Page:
Epistle 2, PG 396D; Louth, 87.
Cf. Rom. 8:21, Acts 13:34.
De Ambigua 10, PG 1156C-1157A; Louth, 126.
De Ambigua 7, PG 1084D; Blowers and Wilken, 61.
Centuries on Love, 3.29; Berthold, 65.

tendency towards non-existence. It is out of compassion that God allows Adam to die, in order

to hinder evil, since it does not allow that wickedness of free choice that is based on the

infirmity of nature to advance into concrete action. 60

The ancestral fall introduces a dialectic of pain and pleasure to mans existence. Fixated

on the sensible realm, Adam and his progeny seek out pleasure to compensate for the beauty and

grace once abandoned; but pleasure is ephemeral in this world, and pain always follows. 61 The

pleasure/pain matrix is linked to a passibility that has been corrupted by the fall. And because

the human cycle of procreation is bound to this matrix, a corrupted passibility is transmitted to

every generation. 62 Mans natural faculties are disordered and weakened as a result of the fall.

The inclination to sin is exacerbated by his bondage to death and the devil, and he finds himself

enslaved to unnatural passions by which he is borne along against his design, against his

logos. 63 It is important to note at this point that St Maximus distinguishes between blameless

passions (hunger, thirst, fatigue, fear of death) and sinful passions (self-love, lust, gluttony, etc.).

The fall introduced both to mans mode of existence (his essence and logos were not affected),

but only the latter are the result of mans misuse of his faculties, and hence he incurs judgment

for them alone. 64

The ancestral fall leaves humankind in a pitiable state. The creature fashioned with the

purpose of uniting the whole universe hurtles towards non-existence, dragging the sensible world

into the abyss with him. The question of St Athanasius is apropos: So, as the rational creatures

Ad Thalassium 42, CCSG 7:289; Blowers and Wilken, 122.
Ad Thalassium 61, CCSG 22:85-87; Blowers and Wilken, 131-3.
Ibid., 22:87-88; 133.
De Ambigua 8, PG 1105A-B; Blowers and Wilken, 77-8.
Cosmic Liturgy, von Balthasar, 194-5.

were wasting and such works in course of ruin, what was God in His goodness to do? 65 The

world was desperately in need of a Savior.

Christ and the New Creation

The Incarnation of the Son of the God is the climax of Gods revelation and salvific

activity begun in the Old Testament. But like St John the Theologian before him, St Maximus

does not begin with the Economy, but rather with the pre-eternal Word of God. Drawing from

the Epistle to the Colossians, St Maximus writes that the Incarnation was known to the

prescience of God, and therefore foreordained:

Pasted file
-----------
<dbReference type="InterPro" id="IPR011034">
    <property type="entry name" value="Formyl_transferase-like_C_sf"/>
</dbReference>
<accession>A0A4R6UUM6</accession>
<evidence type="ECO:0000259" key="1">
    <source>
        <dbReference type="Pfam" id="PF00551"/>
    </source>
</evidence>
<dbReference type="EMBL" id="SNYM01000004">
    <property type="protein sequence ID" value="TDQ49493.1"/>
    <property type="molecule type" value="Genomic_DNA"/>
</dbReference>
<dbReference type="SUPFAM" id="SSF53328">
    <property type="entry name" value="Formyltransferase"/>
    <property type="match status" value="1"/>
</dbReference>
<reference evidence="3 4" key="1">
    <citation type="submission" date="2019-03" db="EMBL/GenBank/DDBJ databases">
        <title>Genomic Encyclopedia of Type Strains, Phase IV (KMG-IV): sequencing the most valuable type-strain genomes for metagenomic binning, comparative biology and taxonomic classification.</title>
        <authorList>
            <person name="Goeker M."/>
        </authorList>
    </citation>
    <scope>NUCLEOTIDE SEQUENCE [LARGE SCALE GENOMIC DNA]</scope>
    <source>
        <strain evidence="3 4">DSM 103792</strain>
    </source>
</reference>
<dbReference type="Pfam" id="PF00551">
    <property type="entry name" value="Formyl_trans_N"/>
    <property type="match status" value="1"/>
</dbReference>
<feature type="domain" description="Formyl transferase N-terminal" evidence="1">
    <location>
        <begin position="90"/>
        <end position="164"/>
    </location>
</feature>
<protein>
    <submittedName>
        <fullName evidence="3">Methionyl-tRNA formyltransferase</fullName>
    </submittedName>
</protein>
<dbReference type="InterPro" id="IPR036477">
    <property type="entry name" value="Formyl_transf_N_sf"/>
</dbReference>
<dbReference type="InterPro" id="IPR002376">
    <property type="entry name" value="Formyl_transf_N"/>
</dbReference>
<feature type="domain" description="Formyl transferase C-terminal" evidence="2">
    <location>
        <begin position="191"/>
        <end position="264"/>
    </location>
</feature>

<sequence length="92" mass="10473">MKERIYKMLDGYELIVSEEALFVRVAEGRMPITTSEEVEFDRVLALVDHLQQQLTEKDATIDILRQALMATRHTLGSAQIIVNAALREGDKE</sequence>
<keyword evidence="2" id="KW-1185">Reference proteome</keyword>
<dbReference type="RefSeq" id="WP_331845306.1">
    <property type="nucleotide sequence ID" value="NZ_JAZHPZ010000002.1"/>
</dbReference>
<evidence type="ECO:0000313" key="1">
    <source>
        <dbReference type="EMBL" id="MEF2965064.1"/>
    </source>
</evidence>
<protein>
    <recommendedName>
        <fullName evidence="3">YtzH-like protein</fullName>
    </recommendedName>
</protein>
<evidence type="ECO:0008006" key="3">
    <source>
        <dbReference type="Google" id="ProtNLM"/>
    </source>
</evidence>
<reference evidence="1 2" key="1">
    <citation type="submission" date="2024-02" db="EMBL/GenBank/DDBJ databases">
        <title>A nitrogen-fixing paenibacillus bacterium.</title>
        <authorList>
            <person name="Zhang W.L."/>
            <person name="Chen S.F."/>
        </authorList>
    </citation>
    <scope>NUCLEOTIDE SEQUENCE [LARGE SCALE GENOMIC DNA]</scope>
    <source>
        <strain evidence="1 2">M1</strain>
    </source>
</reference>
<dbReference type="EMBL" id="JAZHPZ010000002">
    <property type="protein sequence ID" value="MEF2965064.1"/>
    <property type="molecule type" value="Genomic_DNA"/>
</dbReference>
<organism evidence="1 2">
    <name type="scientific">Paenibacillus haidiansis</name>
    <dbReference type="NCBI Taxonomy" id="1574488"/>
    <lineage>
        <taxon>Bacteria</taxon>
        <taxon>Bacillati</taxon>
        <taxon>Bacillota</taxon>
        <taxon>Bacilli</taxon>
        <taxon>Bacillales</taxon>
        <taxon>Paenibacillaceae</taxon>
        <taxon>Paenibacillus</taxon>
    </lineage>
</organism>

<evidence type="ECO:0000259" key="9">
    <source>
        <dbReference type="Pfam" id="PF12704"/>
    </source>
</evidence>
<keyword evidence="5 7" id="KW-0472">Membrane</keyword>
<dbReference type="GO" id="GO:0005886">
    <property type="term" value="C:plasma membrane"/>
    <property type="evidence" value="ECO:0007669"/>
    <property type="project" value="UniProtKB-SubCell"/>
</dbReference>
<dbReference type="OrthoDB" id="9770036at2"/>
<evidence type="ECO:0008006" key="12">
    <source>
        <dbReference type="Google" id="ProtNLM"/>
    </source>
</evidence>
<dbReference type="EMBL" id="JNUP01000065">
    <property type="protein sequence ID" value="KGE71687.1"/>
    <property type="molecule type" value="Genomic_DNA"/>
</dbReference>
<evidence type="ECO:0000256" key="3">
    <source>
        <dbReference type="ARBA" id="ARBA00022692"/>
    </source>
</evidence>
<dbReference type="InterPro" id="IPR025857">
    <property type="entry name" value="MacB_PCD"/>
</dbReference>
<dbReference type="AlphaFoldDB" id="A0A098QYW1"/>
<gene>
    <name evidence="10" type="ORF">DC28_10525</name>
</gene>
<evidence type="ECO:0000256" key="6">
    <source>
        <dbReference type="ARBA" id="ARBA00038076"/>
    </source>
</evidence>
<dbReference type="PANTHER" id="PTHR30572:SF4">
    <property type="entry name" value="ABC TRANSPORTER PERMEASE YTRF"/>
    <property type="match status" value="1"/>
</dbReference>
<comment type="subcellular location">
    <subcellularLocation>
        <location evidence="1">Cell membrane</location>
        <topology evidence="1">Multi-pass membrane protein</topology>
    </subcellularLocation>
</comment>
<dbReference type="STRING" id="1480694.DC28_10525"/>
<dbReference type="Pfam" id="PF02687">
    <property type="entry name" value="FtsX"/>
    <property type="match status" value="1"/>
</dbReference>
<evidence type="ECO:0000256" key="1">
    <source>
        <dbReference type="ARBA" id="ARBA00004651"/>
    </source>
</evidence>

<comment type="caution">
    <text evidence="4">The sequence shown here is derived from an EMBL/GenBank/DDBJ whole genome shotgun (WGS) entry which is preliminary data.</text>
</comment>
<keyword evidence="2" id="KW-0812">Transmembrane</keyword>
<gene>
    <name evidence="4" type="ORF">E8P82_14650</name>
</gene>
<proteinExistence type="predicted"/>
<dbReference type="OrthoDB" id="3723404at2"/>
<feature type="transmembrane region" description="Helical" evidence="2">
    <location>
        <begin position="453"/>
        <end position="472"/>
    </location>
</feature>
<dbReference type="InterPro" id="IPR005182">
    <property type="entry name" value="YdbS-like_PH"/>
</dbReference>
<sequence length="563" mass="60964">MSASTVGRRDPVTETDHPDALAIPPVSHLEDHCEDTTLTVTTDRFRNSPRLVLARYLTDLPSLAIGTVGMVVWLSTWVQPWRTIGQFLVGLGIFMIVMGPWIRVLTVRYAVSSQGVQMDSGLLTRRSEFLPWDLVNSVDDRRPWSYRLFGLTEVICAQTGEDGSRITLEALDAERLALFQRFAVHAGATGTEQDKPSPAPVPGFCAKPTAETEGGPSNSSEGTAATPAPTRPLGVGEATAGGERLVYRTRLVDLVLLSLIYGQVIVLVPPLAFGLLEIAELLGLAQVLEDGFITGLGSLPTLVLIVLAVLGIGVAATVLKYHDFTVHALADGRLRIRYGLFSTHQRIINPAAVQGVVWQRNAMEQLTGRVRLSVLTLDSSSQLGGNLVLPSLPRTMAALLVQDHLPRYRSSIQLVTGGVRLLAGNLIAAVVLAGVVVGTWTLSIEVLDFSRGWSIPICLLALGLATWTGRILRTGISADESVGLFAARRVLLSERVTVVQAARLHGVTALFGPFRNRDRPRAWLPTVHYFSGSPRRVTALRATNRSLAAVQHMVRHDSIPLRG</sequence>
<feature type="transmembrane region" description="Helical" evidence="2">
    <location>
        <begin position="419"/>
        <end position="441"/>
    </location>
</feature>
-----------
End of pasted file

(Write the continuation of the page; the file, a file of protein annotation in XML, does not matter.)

The Scriptural text calls the mystery of Christ Christ. The great Apostle clearly testifies to this when he

speaks of the mystery hidden from the ages, having now been manifested [Col 1:26]. He is of course

referring to Christ the whole mystery of Christ, which is, manifestly, the ineffable and incomprehensible

hypostatic union between Christs divinity and humanity. 66

Before anything created came into being, Christ is the Alpha and Omega, the beginning

and the ending, 67 in whom all the logoi of creation originate from and are held together, and to

whom all things shall return. 68 He is the the mystery that circumscribes all the ages; and yet

the fruition of his plan lies at the end of time when God brings foreknowledge to fulfillment,

in order that naturally mobile creatures might secure themselves around Gods total essential

immobility, desisting altogether from their movement toward themselves and toward each
other. The Incarnation of Christ, then, is a sudden inrushing of the end () of all things

into the history of man, an irruption in the course history thus initiating the return of the cosmos

On the Incarnation, 6.7; NPNF, vol.4
Ad Thalassium 60, CCSG 22:73; Blowers and Wilken, 123.
Rev. 1:8.
De Ambigua 7, PG 1077C-1080A; Blowers and Wilken, 54-5.
Ad Thalassium 60, CCSG 22:75-77; Blowers and Wilken, 124-5.

to God. 70 The eschaton has been inaugurated here and now, and will find its completion at the

parousia, when all of creation will be granted eternal rest (). 71

Reconciliation between God and man lies at the very heart of St Maximus soteriology.

Quoting St Paul, he shows that Christ has broken down in his flesh the dividing wall of

hostility 72 in order to reconcile us to the Father. 73 To do this, Christs mission had to be

twofold. First, it was necessary to reverse the effects of the ancestral fall. Christ had to

overcome the corruption imposed upon our passible mode of existence, thereby opening up a

means to communion and eternal life. Second, Christ as perfect man had to accomplish what